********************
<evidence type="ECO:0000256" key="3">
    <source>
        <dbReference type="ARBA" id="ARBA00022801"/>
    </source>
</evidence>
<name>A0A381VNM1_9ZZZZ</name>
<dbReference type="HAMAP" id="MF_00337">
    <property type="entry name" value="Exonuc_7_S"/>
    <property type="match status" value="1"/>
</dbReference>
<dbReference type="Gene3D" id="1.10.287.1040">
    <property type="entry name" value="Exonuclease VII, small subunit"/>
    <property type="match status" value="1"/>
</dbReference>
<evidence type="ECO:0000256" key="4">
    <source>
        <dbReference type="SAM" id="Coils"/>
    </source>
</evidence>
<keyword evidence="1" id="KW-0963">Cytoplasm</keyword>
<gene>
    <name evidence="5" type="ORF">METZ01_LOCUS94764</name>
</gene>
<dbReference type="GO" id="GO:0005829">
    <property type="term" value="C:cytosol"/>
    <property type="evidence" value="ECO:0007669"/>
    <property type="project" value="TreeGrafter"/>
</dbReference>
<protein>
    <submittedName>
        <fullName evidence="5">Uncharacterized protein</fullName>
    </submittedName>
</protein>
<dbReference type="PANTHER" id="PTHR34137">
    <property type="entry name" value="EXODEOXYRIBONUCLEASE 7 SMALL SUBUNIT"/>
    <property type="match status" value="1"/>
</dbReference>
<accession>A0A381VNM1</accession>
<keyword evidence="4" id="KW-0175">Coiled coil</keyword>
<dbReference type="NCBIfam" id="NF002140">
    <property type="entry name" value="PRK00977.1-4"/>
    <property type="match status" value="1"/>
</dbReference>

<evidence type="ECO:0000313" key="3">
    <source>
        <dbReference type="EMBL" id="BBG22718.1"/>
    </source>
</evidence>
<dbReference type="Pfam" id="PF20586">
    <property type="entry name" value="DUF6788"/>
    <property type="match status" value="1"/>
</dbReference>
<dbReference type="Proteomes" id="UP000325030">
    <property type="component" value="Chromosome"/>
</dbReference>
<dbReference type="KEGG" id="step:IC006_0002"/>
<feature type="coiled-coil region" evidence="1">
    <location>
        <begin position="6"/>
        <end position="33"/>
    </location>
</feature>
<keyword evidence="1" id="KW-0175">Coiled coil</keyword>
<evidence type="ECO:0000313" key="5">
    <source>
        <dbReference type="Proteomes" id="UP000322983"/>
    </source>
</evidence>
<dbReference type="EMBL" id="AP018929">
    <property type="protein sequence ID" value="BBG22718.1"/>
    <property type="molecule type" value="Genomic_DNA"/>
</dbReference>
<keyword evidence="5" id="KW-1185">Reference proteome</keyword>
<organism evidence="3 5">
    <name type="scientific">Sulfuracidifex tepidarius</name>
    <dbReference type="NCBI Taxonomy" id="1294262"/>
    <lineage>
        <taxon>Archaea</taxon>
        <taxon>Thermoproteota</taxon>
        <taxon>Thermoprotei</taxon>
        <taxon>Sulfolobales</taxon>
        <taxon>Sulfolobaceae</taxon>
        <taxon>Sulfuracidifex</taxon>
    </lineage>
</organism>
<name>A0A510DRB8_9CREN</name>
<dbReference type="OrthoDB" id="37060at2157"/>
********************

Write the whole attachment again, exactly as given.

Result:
<evidence type="ECO:0000256" key="3">
    <source>
        <dbReference type="ARBA" id="ARBA00022801"/>
    </source>
</evidence>
<name>A0A381VNM1_9ZZZZ</name>
<dbReference type="HAMAP" id="MF_00337">
    <property type="entry name" value="Exonuc_7_S"/>
    <property type="match status" value="1"/>
</dbReference>
<dbReference type="Gene3D" id="1.10.287.1040">
    <property type="entry name" value="Exonuclease VII, small subunit"/>
    <property type="match status" value="1"/>
</dbReference>
<evidence type="ECO:0000256" key="4">
    <source>
        <dbReference type="SAM" id="Coils"/>
    </source>
</evidence>
<keyword evidence="1" id="KW-0963">Cytoplasm</keyword>
<gene>
    <name evidence="5" type="ORF">METZ01_LOCUS94764</name>
</gene>
<dbReference type="GO" id="GO:0005829">
    <property type="term" value="C:cytosol"/>
    <property type="evidence" value="ECO:0007669"/>
    <property type="project" value="TreeGrafter"/>
</dbReference>
<protein>
    <submittedName>
        <fullName evidence="5">Uncharacterized protein</fullName>
    </submittedName>
</protein>
<dbReference type="PANTHER" id="PTHR34137">
    <property type="entry name" value="EXODEOXYRIBONUCLEASE 7 SMALL SUBUNIT"/>
    <property type="match status" value="1"/>
</dbReference>
<accession>A0A381VNM1</accession>
<keyword evidence="4" id="KW-0175">Coiled coil</keyword>
<dbReference type="NCBIfam" id="NF002140">
    <property type="entry name" value="PRK00977.1-4"/>
    <property type="match status" value="1"/>
</dbReference>

<evidence type="ECO:0000313" key="3">
    <source>
        <dbReference type="EMBL" id="BBG22718.1"/>
    </source>
</evidence>
<dbReference type="Pfam" id="PF20586">
    <property type="entry name" value="DUF6788"/>
    <property type="match status" value="1"/>
</dbReference>
<dbReference type="Proteomes" id="UP000325030">
    <property type="component" value="Chromosome"/>
</dbReference>
<dbReference type="KEGG" id="step:IC006_0002"/>
<feature type="coiled-coil region" evidence="1">
    <location>
        <begin position="6"/>
        <end position="33"/>
    </location>
</feature>
<keyword evidence="1" id="KW-0175">Coiled coil</keyword>
<evidence type="ECO:0000313" key="5">
    <source>
        <dbReference type="Proteomes" id="UP000322983"/>
    </source>
</evidence>
<dbReference type="EMBL" id="AP018929">
    <property type="protein sequence ID" value="BBG22718.1"/>
    <property type="molecule type" value="Genomic_DNA"/>
</dbReference>
<keyword evidence="5" id="KW-1185">Reference proteome</keyword>
<organism evidence="3 5">
    <name type="scientific">Sulfuracidifex tepidarius</name>
    <dbReference type="NCBI Taxonomy" id="1294262"/>
    <lineage>
        <taxon>Archaea</taxon>
        <taxon>Thermoproteota</taxon>
        <taxon>Thermoprotei</taxon>
        <taxon>Sulfolobales</taxon>
        <taxon>Sulfolobaceae</taxon>
        <taxon>Sulfuracidifex</taxon>
    </lineage>
</organism>
<name>A0A510DRB8_9CREN</name>
<dbReference type="OrthoDB" id="37060at2157"/>